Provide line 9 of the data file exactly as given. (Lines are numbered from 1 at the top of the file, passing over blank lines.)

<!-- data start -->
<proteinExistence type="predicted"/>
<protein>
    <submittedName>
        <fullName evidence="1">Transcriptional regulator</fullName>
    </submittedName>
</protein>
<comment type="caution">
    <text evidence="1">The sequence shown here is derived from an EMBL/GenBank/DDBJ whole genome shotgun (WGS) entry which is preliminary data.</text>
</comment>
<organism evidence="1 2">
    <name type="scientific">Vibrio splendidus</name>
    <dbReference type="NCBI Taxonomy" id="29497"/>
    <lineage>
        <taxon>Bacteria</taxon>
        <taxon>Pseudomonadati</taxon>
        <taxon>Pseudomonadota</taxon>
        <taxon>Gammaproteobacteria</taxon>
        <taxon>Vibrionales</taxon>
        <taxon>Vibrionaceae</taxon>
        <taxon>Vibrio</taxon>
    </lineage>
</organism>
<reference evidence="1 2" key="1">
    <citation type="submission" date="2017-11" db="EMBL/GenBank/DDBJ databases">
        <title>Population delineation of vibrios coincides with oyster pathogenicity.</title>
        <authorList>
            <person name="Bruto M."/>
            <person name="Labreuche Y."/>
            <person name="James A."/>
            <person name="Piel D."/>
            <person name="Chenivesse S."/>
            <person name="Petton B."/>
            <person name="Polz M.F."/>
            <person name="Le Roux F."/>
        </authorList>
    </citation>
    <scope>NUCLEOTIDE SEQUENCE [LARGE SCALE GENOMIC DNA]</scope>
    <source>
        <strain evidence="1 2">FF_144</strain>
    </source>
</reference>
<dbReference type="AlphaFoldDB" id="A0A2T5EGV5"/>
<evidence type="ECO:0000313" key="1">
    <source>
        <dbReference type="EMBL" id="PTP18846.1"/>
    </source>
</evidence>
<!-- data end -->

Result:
</comment>